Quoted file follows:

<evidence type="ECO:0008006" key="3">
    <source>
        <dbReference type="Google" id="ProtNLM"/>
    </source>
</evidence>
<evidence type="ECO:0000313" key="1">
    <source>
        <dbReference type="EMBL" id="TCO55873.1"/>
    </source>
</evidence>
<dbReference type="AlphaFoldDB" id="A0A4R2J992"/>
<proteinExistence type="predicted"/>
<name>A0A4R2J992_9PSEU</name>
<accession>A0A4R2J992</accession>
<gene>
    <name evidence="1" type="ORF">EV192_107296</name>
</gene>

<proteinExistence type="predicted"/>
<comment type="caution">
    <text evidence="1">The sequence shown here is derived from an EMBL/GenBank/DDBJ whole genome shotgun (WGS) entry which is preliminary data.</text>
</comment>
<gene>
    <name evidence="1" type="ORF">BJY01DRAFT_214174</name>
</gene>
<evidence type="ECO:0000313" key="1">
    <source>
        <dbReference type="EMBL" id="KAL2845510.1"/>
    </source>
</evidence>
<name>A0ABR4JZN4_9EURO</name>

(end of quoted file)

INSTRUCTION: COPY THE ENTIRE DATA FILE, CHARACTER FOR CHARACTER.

<evidence type="ECO:0008006" key="3">
    <source>
        <dbReference type="Google" id="ProtNLM"/>
    </source>
</evidence>
<evidence type="ECO:0000313" key="1">
    <source>
        <dbReference type="EMBL" id="TCO55873.1"/>
    </source>
</evidence>
<dbReference type="AlphaFoldDB" id="A0A4R2J992"/>
<proteinExistence type="predicted"/>
<name>A0A4R2J992_9PSEU</name>
<accession>A0A4R2J992</accession>
<gene>
    <name evidence="1" type="ORF">EV192_107296</name>
</gene>

<proteinExistence type="predicted"/>
<comment type="caution">
    <text evidence="1">The sequence shown here is derived from an EMBL/GenBank/DDBJ whole genome shotgun (WGS) entry which is preliminary data.</text>
</comment>
<gene>
    <name evidence="1" type="ORF">BJY01DRAFT_214174</name>
</gene>
<evidence type="ECO:0000313" key="1">
    <source>
        <dbReference type="EMBL" id="KAL2845510.1"/>
    </source>
</evidence>
<name>A0ABR4JZN4_9EURO</name>